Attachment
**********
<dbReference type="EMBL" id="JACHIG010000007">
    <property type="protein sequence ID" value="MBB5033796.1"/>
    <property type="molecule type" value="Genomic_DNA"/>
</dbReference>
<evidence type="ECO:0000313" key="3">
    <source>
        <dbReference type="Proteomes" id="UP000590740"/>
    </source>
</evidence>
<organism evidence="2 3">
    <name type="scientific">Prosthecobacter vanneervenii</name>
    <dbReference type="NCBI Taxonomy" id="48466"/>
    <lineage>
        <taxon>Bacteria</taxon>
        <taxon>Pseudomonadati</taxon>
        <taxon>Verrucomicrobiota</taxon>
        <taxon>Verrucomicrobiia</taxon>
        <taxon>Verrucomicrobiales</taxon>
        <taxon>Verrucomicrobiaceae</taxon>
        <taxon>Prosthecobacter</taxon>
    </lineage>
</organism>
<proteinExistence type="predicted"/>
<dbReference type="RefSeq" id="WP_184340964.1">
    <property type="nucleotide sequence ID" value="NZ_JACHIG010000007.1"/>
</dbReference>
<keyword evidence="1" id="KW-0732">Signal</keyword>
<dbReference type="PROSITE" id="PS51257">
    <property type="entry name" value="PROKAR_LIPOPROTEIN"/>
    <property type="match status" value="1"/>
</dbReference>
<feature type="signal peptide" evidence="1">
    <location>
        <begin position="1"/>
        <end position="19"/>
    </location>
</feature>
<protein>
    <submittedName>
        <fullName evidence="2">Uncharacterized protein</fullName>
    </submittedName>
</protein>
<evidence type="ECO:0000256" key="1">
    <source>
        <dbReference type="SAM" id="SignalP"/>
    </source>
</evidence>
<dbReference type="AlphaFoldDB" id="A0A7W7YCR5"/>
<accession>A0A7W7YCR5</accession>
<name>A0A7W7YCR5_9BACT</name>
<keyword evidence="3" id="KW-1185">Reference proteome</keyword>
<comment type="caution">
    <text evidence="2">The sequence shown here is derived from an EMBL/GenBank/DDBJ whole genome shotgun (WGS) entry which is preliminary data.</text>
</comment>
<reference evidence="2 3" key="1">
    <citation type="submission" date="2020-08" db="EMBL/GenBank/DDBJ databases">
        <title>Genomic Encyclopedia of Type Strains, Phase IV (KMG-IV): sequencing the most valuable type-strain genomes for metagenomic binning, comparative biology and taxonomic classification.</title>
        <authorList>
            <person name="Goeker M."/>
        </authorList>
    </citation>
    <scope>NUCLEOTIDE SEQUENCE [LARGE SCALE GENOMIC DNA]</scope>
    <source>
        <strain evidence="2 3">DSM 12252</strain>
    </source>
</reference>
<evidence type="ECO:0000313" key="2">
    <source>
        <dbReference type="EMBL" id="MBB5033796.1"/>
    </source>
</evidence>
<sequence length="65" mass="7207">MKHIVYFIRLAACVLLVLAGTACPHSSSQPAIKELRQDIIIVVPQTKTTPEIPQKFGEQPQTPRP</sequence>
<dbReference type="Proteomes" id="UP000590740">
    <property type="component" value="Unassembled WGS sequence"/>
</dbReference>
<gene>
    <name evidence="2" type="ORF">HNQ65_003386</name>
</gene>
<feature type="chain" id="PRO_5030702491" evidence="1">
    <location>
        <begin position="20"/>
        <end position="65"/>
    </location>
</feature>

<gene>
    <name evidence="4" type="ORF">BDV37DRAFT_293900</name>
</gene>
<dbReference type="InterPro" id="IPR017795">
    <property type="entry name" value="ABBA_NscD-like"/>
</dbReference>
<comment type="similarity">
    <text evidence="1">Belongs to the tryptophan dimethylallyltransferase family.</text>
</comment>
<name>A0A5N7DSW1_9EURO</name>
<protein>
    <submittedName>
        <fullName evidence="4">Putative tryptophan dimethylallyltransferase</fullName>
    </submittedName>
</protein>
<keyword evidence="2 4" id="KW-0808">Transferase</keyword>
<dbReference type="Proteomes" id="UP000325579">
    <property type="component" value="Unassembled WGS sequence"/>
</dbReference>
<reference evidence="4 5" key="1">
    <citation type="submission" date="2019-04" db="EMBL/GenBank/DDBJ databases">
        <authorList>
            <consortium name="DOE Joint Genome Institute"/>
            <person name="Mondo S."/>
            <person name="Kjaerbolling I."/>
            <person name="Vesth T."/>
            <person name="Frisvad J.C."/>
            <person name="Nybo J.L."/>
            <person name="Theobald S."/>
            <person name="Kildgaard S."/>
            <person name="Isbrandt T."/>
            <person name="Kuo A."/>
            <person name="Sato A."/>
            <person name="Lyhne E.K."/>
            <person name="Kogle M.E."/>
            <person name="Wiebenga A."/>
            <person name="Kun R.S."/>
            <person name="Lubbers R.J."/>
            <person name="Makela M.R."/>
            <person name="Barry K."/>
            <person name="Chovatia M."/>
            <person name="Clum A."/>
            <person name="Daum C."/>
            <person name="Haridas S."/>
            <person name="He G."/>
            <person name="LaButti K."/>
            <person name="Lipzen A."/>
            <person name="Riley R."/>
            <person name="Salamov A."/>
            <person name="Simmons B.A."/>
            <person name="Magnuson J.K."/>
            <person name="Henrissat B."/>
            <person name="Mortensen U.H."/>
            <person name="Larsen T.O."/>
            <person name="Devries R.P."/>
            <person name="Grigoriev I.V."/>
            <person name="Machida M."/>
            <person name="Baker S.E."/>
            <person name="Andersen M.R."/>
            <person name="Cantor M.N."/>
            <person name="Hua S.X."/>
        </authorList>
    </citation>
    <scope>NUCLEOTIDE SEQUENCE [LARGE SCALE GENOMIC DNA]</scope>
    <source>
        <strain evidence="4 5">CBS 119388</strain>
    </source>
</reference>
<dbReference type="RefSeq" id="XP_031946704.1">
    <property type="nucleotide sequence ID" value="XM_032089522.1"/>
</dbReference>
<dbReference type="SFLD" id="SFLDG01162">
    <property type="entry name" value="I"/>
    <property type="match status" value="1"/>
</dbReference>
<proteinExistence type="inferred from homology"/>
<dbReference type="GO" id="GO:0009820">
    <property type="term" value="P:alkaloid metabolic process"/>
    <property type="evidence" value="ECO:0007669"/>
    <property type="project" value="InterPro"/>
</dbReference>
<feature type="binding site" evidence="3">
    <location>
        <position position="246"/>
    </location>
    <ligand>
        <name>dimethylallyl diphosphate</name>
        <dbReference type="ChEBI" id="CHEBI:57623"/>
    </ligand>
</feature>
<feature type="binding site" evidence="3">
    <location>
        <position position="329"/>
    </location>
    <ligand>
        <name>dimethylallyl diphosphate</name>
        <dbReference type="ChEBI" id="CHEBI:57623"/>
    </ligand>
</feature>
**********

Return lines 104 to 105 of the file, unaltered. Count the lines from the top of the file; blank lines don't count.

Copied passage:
<reference evidence="4 5" key="1">
    <citation type="submission" date="2019-04" db="EMBL/GenBank/DDBJ databases">